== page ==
*** Pros of the Kagan pick: In addition to what we've written above, Kagan knows the president fairly well, though they aren't personally close (while at the University of Chicago, she tried to recruit Obama, then a part-time lecturer in constitutional law, to a full-time job in academia)… A woman, she would be the court's third current female (and fourth overall), which would be a record… At age 50, she was one of the younger Supreme Court possibilities for Obama… And she brings professional diversity to the court: if confirmed, she'd be the first non-judge to be elevated to the court since 1972.
*** Cons of the Kagan pick: Some liberals think that Kagan would move the Supreme Court to the right (compared with Stevens)… They argue that she -- a la Harriet Miers -- has a tiny paper trail, so they believe it's inconclusive if she's as liberal as other possible Obama picks… Liberal critics also cite Kagan's past statements that suggest she believes in strong executive-branch powers… Meanwhile, conservatives point to this: While at Harvard, she filed a friend of the court brief opposing the Solomon Amendment, which required universities that receive federal funding to be cooperative with military recruiters. Kagan contended that the military's ban on gays broke the law school's anti-discrimination policy against gays. Once the 3rd Circuit ruled that the amendment was unconstitutional, Kagan instructed Harvard Law's Office of Career Services to stop helping military recruiters. But she reversed course when the Supreme Court overturned the 3rd Circuit's decision. Still, she urged students to protest the recruiters.
*** Bennett defeated: While all today's attention is on Kagan, there's another political story that's nearly as compelling -- Sen. Bob Bennett's (R) defeat at Saturday's GOP convention in Utah. For the third time in a year, Republicans essentially sent a message that one of their elected officials wasn't conservative enough for the party's nomination. But what does it say about the size of the GOP's tent that there isn't room enough for Bennett, Arlen Specter, and Charlie Crist? (We'll find out next week if there's room enough in the Dem tent for Blanche Lincoln.) What does it say for democracy when only 3,500 Utah delegates decided Bennett's fate? (Bennett, according to polls, fared much better among primary voters than these delegates.) And what kind of message does Bennett's defeat send to other GOP officials? (Who will be the next Republican who will want to team up with a Ron Wyden or any other Democrat for that matter?) Translation: Don't be surprised if Lindsey Graham is a no-show later this week when Kerry-Lieberman roll out the energy/climate bill.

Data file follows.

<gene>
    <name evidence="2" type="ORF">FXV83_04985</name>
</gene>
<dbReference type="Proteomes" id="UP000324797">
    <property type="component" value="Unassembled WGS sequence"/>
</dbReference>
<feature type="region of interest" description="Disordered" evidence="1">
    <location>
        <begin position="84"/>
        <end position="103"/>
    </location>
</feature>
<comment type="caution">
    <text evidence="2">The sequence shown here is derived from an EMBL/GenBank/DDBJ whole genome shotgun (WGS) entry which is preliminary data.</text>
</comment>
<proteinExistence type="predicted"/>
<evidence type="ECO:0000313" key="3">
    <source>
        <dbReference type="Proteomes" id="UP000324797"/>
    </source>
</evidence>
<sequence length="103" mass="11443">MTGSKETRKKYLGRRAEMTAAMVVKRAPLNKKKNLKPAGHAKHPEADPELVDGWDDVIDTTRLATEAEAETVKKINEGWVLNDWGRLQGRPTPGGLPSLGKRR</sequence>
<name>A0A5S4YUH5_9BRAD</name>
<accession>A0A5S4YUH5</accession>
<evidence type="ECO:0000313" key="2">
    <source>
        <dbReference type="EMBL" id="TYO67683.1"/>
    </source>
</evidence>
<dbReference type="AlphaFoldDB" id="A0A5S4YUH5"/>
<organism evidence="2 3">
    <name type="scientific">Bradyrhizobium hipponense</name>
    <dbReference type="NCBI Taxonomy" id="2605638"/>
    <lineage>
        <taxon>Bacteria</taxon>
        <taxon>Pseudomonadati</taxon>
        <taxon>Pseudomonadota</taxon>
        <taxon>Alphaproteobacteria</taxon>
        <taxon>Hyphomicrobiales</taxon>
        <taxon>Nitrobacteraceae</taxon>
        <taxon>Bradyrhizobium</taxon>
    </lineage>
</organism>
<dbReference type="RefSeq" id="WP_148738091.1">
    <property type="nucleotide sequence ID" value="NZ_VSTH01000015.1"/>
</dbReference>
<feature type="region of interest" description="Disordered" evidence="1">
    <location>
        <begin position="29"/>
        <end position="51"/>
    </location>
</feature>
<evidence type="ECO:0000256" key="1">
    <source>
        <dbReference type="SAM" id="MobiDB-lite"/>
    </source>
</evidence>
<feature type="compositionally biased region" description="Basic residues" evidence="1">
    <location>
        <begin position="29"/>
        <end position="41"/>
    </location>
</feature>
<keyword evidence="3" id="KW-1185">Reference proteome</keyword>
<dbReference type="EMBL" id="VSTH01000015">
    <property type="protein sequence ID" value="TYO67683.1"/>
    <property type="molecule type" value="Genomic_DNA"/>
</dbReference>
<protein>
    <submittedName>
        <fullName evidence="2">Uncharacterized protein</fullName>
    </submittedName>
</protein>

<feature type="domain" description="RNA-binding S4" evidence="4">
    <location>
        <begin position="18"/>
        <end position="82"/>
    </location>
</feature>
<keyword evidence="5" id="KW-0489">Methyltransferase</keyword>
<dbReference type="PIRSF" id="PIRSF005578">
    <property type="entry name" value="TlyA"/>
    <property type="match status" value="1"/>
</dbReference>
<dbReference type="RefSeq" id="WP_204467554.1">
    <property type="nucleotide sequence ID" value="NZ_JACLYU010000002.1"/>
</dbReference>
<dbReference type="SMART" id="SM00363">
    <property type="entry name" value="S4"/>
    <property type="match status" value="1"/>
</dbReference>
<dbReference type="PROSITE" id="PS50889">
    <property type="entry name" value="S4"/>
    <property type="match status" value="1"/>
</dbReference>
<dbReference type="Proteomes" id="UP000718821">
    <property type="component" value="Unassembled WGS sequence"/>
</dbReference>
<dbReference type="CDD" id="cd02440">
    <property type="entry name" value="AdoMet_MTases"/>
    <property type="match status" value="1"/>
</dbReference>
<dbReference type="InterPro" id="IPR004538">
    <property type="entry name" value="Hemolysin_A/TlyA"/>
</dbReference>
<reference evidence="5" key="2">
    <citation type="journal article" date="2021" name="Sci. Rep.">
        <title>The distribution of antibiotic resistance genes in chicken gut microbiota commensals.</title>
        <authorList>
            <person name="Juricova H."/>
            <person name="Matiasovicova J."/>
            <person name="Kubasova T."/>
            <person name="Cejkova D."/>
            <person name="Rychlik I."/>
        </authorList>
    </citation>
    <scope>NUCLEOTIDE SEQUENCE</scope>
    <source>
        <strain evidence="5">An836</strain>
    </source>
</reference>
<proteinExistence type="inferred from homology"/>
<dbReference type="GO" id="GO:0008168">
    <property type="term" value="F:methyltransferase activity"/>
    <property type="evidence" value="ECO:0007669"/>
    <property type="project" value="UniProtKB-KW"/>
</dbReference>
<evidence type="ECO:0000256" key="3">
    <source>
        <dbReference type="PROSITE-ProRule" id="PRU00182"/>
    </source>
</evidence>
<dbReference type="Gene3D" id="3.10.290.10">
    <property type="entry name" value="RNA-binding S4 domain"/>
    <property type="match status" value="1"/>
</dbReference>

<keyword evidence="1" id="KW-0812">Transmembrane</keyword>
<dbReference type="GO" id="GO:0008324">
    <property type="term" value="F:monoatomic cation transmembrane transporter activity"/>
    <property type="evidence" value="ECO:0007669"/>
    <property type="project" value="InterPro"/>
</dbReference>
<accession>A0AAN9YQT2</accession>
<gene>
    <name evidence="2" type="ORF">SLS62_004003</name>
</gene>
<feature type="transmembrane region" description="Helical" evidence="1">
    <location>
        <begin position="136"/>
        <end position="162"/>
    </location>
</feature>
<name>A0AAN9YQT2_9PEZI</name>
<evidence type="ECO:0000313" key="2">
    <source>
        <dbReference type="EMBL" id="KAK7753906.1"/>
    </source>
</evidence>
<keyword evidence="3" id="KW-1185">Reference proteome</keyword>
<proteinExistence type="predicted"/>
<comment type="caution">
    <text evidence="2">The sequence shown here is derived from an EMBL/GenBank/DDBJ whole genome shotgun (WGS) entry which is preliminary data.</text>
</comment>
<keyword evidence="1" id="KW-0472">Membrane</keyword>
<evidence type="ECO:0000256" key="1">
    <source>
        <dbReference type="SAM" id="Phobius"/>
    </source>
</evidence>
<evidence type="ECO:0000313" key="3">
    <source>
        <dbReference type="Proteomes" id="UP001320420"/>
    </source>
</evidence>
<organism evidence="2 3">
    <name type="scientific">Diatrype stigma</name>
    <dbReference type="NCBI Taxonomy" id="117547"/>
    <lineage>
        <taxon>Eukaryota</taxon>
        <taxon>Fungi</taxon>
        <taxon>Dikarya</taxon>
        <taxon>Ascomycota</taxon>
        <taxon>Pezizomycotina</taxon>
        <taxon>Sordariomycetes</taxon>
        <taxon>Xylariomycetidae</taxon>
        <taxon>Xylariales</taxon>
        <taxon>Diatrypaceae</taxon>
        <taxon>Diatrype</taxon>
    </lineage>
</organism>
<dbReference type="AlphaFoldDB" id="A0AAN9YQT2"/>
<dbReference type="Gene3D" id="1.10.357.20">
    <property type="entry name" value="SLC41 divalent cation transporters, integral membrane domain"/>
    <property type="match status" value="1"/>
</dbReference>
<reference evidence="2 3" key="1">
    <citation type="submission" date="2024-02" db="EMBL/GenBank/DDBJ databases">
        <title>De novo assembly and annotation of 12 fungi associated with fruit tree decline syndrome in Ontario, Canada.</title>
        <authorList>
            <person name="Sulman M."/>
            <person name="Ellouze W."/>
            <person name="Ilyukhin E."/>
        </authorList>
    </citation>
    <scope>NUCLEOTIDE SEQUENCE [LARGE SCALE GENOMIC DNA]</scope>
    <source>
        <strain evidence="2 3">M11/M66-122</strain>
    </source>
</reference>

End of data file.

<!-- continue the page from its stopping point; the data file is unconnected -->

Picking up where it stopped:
*** DeMint 3, McConnell 0? And if Rand Paul ends up defeating Trey Grayson in next week's GOP Senate primary in Kentucky, it would be the third Mitch McConnell-backed Senate Republican to lose this cycle or leave the party. (Bennett and Charlie Crist are the others.). DeMint never endorsed anyone in Utah, but made it clear he decided not to get involved because Bennett was an incumbent so DeMint PUBLICLY was neutral.
*** Things looking brighter for the global economy? "Global markets rallied Monday, reversing the steep declines of recent days, after European leaders agreed to provide a huge rescue package of nearly $1 trillion to combat the debt crisis that has engulfed Europe, and central banks began injecting cash into the financial system," the New York Times reports. Call it Europe's TARP….
*** Super Senate Tuesday: In Arkansas, a Mason-Dixon poll finds Blanche Lincoln leading Bill Halter, 44%-32% (In primaries with incumbents, their number matters A LOT more than the challenger in these polls)... After toppling Bennett in Utah, Tea Party activists are now turning their attention to the Paul-Grayson race in Kentucky, the AP says… And in the Pennsylvania special congressional election to replace Jack Murtha, Democrat Mark Critz "is headed into the final 12 days of the campaign with a serious cash disadvantage," CQ writes, with businessman Tim Burns, the Republican nominee, besting Critz's $73,000 cash on hand by more than four times with $308,000 in the bank.
*** More midterm news: In Arizona, a Daily Kos/Research 2000 poll has McCain leading Hayworth, 48%-36%... Also in Arizona, Gov. Jan Brewer (R) is up with a Web video taking umbrage at President Obama's White House Correspondents' Dinner joke about the immigration law in the state… In Florida, pollster Brad Coker, who conducted the latest Mason-Dixon poll on the Senate race there, says that Gov. Charlie Crist's current lead (38% to Marco Rubio's 32% and Kendrick Meek's 19%) is a "proverbial house of cards," the Miami Herald writes… And in South Carolina, the state's Club for Growth chapter, which had been a key ally for Gov. Mark Sanford, endorsed state Rep. Nikki Haley for governor, The State reports.
Countdown to NE and WV primaries: 1 day
Countdown to AR, KY, OR and PA primaries, and PA-12 special: 8 days
Countdown to HI special election: 12 days
Countdown to Election Day 2010: 176 days